OSP: Can you please share your perspective on the differences (and similarities) between canine and human cancers—specifically, the treatment options available, research into therapies, research conducted into potential therapies, etc.?
CL: Dogs and humans share over 350 diseases, with studies showing conserved biological pathways and common mutational drivers among the two species. Cancers in dogs also resemble human disease with respect to clinical symptoms, histopathology, genetic changes, and perhaps most importantly, response and resistance to therapy.
Since humans and dogs evolved together, they share many of the same diseases. Of particular interest are the shared cancer types that are histopathologically and genetically similar. Our pets are even impacted by the same multifactorial inputs that can cause cancer in humans, such as diet, secondhand smoke and pesticides.
Because of these similarities, we are learning that breakthroughs in treating dogs are often applicable to human cancer patients as well. In the past, drug trials with canine participants have been responsible for medical breakthroughs ranging from photodynamic therapy for lung tumors, HER2/ neu breast cancer vaccine, and embolization of prostate cancer.
But even though dogs greatly benefited from trials for humans, none of these breakthroughs were applied for the purpose of curing cancer in dogs. Thankfully, Congress passed a law called AMDUCA, The Animal Medicinal Drug Use Clarification Act of 1994, which permits veterinarians to prescribe human FDA-approved drugs to treat pets.
OSP: Could you please share some of the ways in which FidoCure is informing human cancer research and treatment development (and vice versa)?
CL: One of FidoCure’s unique value comes from the fact that we’re attractive to both pet parents and biopharma drug sponsors; we are the only product leveraging a full-suite offering of genomic sequencing, access to precision medicines, and outcome collection, which produces a new scientific framework that supports knowledge for cancer across species.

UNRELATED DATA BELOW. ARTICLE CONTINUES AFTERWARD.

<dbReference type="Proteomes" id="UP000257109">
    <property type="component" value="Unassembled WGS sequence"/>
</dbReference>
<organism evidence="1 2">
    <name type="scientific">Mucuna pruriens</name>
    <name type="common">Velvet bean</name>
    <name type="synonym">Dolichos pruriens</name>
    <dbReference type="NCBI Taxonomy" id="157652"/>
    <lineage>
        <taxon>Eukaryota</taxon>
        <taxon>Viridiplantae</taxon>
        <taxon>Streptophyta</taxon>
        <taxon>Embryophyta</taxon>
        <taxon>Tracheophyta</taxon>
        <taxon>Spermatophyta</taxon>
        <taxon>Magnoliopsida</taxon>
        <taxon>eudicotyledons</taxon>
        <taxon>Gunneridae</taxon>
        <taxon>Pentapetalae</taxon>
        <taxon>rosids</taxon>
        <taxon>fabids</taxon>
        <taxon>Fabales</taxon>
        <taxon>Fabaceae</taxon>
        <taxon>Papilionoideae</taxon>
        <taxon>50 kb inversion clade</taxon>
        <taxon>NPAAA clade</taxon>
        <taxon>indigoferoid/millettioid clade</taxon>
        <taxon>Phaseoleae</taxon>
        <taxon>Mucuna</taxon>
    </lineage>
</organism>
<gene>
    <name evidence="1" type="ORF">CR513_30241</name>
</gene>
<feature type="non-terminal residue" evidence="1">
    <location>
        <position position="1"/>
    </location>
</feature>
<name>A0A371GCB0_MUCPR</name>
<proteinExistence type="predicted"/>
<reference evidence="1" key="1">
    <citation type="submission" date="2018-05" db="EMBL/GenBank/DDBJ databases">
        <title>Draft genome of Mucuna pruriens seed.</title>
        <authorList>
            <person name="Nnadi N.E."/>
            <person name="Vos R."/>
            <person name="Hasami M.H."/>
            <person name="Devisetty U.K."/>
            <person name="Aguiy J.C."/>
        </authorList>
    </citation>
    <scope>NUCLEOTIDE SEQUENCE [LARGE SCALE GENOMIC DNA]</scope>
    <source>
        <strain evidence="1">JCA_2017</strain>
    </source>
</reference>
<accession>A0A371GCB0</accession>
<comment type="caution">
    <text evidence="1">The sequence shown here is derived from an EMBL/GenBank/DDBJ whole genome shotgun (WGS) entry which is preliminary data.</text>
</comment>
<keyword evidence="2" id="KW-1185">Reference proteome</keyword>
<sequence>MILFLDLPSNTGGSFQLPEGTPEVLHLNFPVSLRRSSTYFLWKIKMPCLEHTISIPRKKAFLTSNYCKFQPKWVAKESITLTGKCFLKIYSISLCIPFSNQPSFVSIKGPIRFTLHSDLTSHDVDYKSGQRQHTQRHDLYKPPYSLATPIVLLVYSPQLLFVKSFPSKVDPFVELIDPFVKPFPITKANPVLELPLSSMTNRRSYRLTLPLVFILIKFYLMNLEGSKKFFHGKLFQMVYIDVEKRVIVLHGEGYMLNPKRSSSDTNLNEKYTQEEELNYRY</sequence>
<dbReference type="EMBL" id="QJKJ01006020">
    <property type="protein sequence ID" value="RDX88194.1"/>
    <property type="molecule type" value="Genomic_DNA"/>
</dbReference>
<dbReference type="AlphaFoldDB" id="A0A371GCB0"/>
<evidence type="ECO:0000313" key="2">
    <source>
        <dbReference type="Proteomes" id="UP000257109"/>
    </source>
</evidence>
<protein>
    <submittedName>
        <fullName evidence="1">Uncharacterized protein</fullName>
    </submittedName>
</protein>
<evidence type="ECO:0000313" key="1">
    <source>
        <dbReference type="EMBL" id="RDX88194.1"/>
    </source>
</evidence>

All of our findings from our work with vet oncologists are funneled into a proprietary dataset that improves the predictive accuracy of pre-clinical testing for human drug development, while simultaneously providing pets with beneficial cutting-edge therapies to improve their wellness. The outcomes of these treatments are then recorded, analyzed, and routed through several databases informing pharmaceutical discovery, drug label extension, and biomarker-driven therapies for hundreds of human cancer types. These findings in turn improve how we treat the millions of people afflicted with cancer every year.
Our body of work is focused on understanding the similarities in metastases and histopathologies between human and canine cancer, especially in the similarities in therapeutic response. FidoCure is deepening our molecular understanding of the cancers that dogs and humans share. We have an upcoming paper with the University of Georgia Cancer Centre exploring this.
OSP: Eisai approached you to collaborate on a potential treatment based on Japanese sea sponges. How did the collaboration originate?
CL: Eisai needed evidence around the efficacy of the drug Eribulin. This is an FDA-approved drug used to treat breast cancer that has spread to other parts of the body, but Eribulin has never been used to treat the most aggressive type of breast cancer - angiosarcoma.
Eisai was looking for animal models of this particular sarcoma and couldn’t find any. Researchers at the Esai realized that there was a high prevalence of this sarcoma within canine populations and reached out to us to help resource a canine trial.